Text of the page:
Under what legal basis? This isn't self-evident at all. The fact that a document was originally "illegally obtained" doesn't somehow automatically make releasing a copy of it then a separate crime. Maybe in some situations it is.

Furthermore, I think you should elaborate on the moral laws part cause i don't understand how releasing illegally obtained documents is necessarily immoral

The owner of the documents didn't intended them to be released. Assange has violated the will and the rights of the owners/producers of the documents.

There is no law protecting "the will and the rights of the owners/producers of the documents" universally. Copyright (in the US) does not apply to works created by the federal government.

Morally, which is a separate question from the legality, the situation depends on whether actual harm to legitimate US interests (that is, the ability of the US to protect individual rights) is being done. Or if, perhaps, on the contrary, activities destructive to the protection of individual rights are exposed.

The legality is subject to the Espionage Act of 1917 protecting government secrets. This is not a copyright matter. It doesn't make any difference whether anyone thinks the information is or isn't harmful to the US; the government decides that under anything other than anarchy.

The present situation is muddied by the fact that none of the governments involved are proper governments restricted to carrying out proper functions. Much of what is being leaked also has nothing to do with "military" matters or declared "enemies" of the US.

A legitimate government would properly defend its foreign policy secrets. An illegitimate government will protect that and all the rest of its scandalous behavior anyway. Either way, anyone engaged in stealing and disseminating government secrets is asking for trouble.

The leftists who are doing this are not interested in reforming the US government in accordance with what we know it should be. They are trying to create chaos and reactions against the government in order to foment a socialist takeover. Use whatever they release for whatever it is worth, but don't support the leftists doing it as properly motivated. We are stuck with a mixed system that we rely on for our own defense to the extent the government will do that (less so under Obama) but are simultaneously stuck with all the rest of the rot it is bringing along with it. We have what we are stuck with living under without our consent; don't engage in false alternatives in assessing this situation.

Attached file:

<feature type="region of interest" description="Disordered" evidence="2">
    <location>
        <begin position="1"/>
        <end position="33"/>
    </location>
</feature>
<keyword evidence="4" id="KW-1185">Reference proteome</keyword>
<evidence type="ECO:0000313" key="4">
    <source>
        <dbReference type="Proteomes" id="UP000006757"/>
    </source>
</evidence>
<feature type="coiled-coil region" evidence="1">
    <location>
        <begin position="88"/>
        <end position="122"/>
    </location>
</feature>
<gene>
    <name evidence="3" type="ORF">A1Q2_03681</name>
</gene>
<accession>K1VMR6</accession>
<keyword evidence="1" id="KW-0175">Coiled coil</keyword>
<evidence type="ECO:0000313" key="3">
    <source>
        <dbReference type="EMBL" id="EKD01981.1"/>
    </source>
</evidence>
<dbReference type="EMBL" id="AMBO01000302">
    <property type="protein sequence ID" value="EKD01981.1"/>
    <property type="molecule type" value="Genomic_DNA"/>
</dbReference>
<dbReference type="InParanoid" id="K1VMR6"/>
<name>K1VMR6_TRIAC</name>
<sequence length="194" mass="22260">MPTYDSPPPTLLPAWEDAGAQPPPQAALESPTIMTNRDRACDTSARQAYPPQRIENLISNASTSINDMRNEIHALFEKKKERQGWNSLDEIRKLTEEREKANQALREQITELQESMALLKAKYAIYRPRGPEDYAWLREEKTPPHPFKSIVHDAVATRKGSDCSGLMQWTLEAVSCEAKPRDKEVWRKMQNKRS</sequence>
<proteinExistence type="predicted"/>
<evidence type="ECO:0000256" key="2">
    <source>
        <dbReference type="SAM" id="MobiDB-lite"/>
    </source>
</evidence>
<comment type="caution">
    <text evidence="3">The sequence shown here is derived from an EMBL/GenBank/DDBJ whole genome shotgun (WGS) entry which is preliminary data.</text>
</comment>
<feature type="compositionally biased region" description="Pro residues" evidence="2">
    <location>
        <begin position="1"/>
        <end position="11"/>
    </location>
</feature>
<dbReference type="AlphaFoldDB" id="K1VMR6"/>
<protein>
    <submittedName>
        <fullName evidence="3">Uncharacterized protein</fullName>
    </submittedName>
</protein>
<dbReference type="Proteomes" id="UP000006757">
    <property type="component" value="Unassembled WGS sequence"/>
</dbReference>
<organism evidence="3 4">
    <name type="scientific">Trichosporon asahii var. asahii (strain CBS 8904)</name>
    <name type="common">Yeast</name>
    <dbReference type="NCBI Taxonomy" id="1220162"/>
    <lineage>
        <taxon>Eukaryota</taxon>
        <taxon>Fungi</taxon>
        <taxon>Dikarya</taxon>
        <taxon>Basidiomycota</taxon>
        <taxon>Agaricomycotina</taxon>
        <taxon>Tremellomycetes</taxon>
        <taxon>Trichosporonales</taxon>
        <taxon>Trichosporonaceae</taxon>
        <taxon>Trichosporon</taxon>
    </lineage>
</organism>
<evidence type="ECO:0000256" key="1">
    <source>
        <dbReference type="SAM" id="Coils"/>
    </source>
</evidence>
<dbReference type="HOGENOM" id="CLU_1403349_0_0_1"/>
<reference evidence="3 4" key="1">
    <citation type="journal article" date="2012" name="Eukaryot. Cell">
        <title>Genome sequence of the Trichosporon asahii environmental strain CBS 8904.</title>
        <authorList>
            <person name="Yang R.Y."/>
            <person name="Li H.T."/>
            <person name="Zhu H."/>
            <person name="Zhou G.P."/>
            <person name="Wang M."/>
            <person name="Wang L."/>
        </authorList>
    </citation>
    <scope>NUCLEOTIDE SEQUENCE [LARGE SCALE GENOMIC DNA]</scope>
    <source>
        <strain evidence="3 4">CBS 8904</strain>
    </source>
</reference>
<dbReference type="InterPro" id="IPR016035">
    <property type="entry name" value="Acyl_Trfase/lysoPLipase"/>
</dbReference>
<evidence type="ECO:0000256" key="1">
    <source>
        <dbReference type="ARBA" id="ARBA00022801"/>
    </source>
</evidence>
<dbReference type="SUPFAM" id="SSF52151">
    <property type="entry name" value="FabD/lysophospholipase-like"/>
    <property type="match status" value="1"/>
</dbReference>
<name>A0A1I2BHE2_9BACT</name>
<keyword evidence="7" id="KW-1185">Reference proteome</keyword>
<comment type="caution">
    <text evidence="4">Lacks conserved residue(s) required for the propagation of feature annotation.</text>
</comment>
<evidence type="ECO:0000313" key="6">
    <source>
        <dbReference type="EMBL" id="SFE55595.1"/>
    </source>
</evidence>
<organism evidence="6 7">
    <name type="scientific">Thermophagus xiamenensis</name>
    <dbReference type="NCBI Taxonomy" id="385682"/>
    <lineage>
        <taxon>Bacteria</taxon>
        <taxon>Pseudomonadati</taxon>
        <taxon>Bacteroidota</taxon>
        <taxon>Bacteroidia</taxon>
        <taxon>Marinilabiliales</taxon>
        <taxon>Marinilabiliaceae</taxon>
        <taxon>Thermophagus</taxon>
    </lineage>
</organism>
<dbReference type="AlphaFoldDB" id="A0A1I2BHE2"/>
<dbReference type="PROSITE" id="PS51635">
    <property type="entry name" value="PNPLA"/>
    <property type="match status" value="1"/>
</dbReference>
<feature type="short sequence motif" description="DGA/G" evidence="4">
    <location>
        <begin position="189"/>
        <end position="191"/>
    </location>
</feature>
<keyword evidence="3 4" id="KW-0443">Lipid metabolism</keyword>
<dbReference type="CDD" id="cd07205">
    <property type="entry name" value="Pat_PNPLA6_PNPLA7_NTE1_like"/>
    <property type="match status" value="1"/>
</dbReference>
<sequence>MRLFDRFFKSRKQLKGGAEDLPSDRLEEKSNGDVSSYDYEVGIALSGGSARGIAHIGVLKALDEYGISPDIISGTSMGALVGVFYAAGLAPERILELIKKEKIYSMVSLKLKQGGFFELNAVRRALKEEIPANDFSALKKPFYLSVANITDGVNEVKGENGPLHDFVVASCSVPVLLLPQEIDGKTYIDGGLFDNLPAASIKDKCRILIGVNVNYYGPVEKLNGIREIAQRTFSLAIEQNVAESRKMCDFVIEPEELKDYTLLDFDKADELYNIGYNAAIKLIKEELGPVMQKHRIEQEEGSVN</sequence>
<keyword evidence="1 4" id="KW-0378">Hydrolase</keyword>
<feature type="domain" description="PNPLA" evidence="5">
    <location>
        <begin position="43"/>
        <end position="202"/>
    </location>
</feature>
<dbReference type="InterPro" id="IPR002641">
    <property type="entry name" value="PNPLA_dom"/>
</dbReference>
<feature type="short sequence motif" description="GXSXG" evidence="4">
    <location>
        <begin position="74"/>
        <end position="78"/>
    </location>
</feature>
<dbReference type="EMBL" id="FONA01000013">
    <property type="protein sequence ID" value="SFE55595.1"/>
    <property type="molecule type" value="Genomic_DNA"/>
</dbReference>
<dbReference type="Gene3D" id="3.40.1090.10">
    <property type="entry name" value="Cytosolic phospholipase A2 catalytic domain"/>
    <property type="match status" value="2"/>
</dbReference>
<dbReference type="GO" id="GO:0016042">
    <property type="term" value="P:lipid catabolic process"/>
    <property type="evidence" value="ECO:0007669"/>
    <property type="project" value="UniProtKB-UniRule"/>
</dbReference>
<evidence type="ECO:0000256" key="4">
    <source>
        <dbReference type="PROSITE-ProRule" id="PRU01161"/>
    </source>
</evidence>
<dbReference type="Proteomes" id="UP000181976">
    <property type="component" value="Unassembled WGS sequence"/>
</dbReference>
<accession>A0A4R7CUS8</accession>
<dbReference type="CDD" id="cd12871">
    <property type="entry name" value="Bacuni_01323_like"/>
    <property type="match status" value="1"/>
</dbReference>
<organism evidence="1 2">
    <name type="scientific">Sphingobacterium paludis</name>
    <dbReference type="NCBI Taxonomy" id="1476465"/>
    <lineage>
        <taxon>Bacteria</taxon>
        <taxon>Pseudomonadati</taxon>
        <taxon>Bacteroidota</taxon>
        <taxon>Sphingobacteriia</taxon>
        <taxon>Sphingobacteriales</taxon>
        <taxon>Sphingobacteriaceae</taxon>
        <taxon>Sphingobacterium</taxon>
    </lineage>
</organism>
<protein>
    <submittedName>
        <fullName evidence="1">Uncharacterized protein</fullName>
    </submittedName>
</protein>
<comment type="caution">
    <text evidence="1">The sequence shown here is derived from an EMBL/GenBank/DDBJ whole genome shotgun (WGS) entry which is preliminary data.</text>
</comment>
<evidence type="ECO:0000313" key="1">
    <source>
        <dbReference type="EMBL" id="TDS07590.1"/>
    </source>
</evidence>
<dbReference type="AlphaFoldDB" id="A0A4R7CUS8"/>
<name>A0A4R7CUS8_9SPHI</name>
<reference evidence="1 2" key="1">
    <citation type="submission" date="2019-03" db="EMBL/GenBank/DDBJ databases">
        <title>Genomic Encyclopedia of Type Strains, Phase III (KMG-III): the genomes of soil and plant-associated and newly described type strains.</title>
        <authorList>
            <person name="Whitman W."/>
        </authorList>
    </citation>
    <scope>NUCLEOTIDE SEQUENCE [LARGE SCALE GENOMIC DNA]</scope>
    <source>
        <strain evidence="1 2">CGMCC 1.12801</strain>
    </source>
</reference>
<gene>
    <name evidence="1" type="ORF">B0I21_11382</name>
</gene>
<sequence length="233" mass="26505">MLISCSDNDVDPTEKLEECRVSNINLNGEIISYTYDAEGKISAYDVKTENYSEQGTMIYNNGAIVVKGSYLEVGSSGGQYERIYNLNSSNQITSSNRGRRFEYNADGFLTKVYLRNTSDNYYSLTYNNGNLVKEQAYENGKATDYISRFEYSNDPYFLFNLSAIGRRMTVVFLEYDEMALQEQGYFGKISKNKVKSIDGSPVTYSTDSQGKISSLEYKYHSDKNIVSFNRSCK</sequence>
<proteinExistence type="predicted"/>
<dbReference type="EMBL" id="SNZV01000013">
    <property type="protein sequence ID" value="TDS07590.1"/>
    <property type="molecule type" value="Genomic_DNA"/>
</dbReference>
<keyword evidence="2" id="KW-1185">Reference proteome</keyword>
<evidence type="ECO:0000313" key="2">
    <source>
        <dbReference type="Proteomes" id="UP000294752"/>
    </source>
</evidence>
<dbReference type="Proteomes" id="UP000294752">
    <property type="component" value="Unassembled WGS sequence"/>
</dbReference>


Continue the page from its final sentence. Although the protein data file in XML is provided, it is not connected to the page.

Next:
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It doesn't make any difference whether anyone thinks the information is or isn't harmful to the US; the government decides that under anything other than anarchy.

I agree with this from a legal standpoint, but morally, whether the information is harmful does matter. They are separate questions. Of course, anybody who violates an unjust law, or an ordinarily just law applied in an unjust context, believing it is moral to do so, does so at their own risk.

The legality is subject to the Espionage Act of 1917 protecting government secrets.

A much more valid basis than those suggested in the message I quoted.

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It doesn't make any difference whether anyone thinks the information is or isn't harmful to the US; the government decides that under anything other than anarchy.

I agree with this from a legal standpoint, but morally, whether the information is harmful does matter. They are separate questions. Of course, anybody who violates an unjust law, or an ordinarily just law applied in an unjust context, believing it is moral to do so, does so at their own risk.

Anarchism is not moral, and neither is subjecting yourself to the wrath of government power without regard for the consequences to yourself. Those are moral issues in addition to the immorality of damaging our self defense or the possible morality of revolution or civil disobedience for a proper cause.

The legality is subject to the Espionage Act of 1917 protecting government secrets.

A much more valid basis than those suggested in the message I quoted.

You mean from jordanz? Government documents are not only not protected by copyright but should not be: Government does not do anything by "right".

The Espionage Act is also supposed to apply to anyone outside of the country, which raises the question of what kind of "legality" that is. If a foreign country does not make an agreement to enforce it, then the attempt to do so is itself extra-legal in that country and an act of war. It becomes a "legal" matter only for what rules we apply to our own military acting in a foreign territory. That may be justified, especially against a foreigner threatening our country, but these foreign policy matters are not what we ordinarily think of as legal issues in the domestic sphere.